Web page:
We trust nature. She teaches us how to farm in a way that is healing and restorative instead of extractive. Looking to nature for guidance results in a cascade of benefits. For example, our cows thrive because of the uncomplicated act of feeding them only what they were born to eat; grass. They don’t make as much milk as grain-fed cows, but the milk they do make is richer, tastes better and is vastly healthier; both because it is loaded with good stuff and lacking in bad stuff.
Sadly, feeding cows solely on pasture has become a radical notion. Virtually every dairy cow in the US, whether she is “conventional,” “certified organic,” or even “pastured” still eats large amounts of grain in addition to any forage she may get. Why? Because on grain, cows produce larger amounts of milk, which is profitable, but they suffer for it. There are numerous painful and debilitating conditions associated with heavy grain feeding. The quality of the milk suffers too. There are increased food safety risks and horrible environmental degradation associated with grain production and feeding and confinement farming. The average lifespan of a confined, grain-fed cow is around 5 years. The natural lifespan of a healthy cow is around 15 and up to 20 years.
Our cows live outside. They are clean, fit, friendly, gorgeous and dare I say, happy. They smell good! They live in the fresh air, feeling the sunshine, gentle rain and breezes. They walk up and down, grazing the hillsides, harvesting their own food and fertilizing their own meadows, returning critical nutrition, improving and building the soil as they go. They sleep, socialize and have their calves out there too. In winter and during bad weather, they can choose to take shelter, but they are never confined except for an hour or so at milking time. Managing cows on pasture is not just great for the animals, it is also critical for protecting pollinators,biodiversity and clean water. It vastly reduces the need for fossil fuels and totally eliminates the need for herbicides, pesticides or synthetic fertilizers. It builds productive topsoil and sequesters carbon. It is healthier on the farmers and their neighbors too.
We farm this way because for us, it is the only way. The alternative isn’t pretty, despite the dairy industry’s slick markteing. We want you to see beyond that and truly understand the origins of your food. We want you know exactly what you are getting when you make a choice to spend your money. By choosing our food, you become connected to us, our land and our animals. We are humbled and honored by that responsibly. We thank you.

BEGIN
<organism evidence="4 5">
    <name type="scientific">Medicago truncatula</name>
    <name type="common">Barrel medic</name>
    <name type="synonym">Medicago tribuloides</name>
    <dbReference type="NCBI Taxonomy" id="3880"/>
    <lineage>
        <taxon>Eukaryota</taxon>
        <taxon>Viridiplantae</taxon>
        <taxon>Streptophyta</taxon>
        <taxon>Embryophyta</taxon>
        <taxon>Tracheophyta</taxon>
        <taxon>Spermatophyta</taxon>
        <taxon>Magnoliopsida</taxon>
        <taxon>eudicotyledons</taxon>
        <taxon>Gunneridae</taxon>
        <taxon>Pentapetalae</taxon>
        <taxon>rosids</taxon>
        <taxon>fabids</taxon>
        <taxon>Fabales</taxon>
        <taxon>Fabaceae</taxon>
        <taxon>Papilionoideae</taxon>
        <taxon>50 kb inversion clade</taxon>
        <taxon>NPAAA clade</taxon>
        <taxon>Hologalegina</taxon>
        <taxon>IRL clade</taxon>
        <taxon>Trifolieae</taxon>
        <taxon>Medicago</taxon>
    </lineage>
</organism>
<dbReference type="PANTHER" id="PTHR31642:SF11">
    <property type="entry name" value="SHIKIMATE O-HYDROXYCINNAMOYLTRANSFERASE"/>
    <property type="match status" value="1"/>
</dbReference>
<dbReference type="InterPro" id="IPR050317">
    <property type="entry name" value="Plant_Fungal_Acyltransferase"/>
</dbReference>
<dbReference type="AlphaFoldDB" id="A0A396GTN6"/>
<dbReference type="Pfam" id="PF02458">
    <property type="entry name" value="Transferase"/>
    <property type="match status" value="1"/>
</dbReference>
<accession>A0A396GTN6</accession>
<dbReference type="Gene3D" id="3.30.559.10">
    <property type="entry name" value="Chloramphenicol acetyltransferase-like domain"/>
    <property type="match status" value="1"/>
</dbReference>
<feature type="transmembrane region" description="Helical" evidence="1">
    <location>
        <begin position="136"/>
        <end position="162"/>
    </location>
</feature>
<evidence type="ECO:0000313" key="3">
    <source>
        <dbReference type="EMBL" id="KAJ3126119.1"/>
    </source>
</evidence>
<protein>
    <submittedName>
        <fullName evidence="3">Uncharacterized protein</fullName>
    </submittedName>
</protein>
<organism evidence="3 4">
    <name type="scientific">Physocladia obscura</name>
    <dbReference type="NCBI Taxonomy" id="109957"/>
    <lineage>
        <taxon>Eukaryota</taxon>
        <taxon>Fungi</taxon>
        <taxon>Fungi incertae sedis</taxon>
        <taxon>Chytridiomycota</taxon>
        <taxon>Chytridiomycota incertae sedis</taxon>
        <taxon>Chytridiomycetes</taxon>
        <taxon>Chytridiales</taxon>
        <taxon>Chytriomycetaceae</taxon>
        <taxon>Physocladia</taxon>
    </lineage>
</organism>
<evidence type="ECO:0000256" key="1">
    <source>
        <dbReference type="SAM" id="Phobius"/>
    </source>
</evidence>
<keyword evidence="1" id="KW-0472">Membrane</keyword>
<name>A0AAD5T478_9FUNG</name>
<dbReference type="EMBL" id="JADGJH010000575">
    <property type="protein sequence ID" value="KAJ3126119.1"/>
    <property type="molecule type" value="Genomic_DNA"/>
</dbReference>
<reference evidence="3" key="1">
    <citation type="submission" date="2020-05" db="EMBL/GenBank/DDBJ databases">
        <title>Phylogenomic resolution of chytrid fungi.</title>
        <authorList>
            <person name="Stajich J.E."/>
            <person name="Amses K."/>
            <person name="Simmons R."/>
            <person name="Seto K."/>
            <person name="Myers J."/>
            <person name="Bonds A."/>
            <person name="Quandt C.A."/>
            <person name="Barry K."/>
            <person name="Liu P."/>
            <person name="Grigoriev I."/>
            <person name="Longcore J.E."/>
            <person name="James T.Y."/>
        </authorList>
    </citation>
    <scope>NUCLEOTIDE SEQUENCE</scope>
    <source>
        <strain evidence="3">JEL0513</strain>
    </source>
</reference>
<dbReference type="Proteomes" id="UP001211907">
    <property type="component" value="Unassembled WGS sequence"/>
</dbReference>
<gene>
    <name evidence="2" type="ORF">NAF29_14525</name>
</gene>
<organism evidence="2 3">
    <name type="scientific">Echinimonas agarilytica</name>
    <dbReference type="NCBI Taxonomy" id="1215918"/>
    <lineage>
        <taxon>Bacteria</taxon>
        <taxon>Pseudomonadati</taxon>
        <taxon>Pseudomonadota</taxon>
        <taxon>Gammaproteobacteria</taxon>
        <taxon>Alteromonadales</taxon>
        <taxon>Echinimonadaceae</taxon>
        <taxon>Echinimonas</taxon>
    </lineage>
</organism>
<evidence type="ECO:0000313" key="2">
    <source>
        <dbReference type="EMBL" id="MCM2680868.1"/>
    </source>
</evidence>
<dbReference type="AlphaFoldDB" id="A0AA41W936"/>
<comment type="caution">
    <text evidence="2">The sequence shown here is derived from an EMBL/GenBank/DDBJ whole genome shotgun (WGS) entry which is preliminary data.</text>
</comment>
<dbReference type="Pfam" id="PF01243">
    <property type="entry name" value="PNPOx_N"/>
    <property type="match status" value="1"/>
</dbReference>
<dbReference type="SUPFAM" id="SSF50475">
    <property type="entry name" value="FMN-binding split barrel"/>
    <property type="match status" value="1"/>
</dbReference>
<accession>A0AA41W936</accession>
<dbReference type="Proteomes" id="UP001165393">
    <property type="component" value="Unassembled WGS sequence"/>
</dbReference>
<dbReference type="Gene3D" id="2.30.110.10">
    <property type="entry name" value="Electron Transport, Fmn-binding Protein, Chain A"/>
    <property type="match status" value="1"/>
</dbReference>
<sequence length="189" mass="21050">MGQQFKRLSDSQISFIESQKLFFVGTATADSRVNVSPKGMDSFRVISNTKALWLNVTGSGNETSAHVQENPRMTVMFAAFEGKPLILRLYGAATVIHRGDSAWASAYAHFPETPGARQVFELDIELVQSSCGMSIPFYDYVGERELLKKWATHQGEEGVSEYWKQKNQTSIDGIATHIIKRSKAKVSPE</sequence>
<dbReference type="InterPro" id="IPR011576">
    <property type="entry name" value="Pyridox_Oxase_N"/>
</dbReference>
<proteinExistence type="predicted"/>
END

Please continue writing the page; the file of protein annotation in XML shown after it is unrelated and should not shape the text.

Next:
In the introduction to his momentous book, The Farm as Ecosystem, the late, great, Jerry Brunetti breaks it down:
When I was an animal science major, I was advised that putting animals into farms akin to concentration camps and force feeding them only several species of grains fortified with vitamins, minerals, antibiotics, parasitides, larvacides, coccidiostats, hormones, ionophores, arsenic, recycled manure, and recycled tankage, ad nauseum, would lead to the agricultural equivalent of winning an Olympic gold medal. All of this hoopla was based on the fact that we could now extract more gallons of milk, bushels per acre, and meat per animal with the least amount of people doing the work – thanks to oil and machines. ‘Get big and get efficient (or get out)’ were the mantras that operators heard from the U.S. agriculture secretaries, the university extension agents, The U.S. Department of Agriculture (USDA), fertilizer salesmen, and conventional veterinarians whose practices depended on ‘fire engine’ medicine (treating acute symptoms created by stress from confinement and crowding). The lending institutions bought into it, thereby only encouraging farmers wanting an industrial economy-of-scale operation, and the inevitable debt and depreciation that followed.
This industrial model of agriculture on steroids has not only created an economic evisceration of rural communities, it has generated untold amounts of environmental damage, such as a dead zone the size of Massachusetts in the Gulf of Mexico; a ‘fast food nation,’ as investigative journalist and author Eric Schlosser calls it, contributing to runaway diabetes and obesity; a cancer rate now at 41 percent in the United States alone; and the annihilation of innumerable species due to the elimination of our precious grasslands and hedgerows.
At Mountain Home Farm, we feel a deep desire and responsibility to find another way.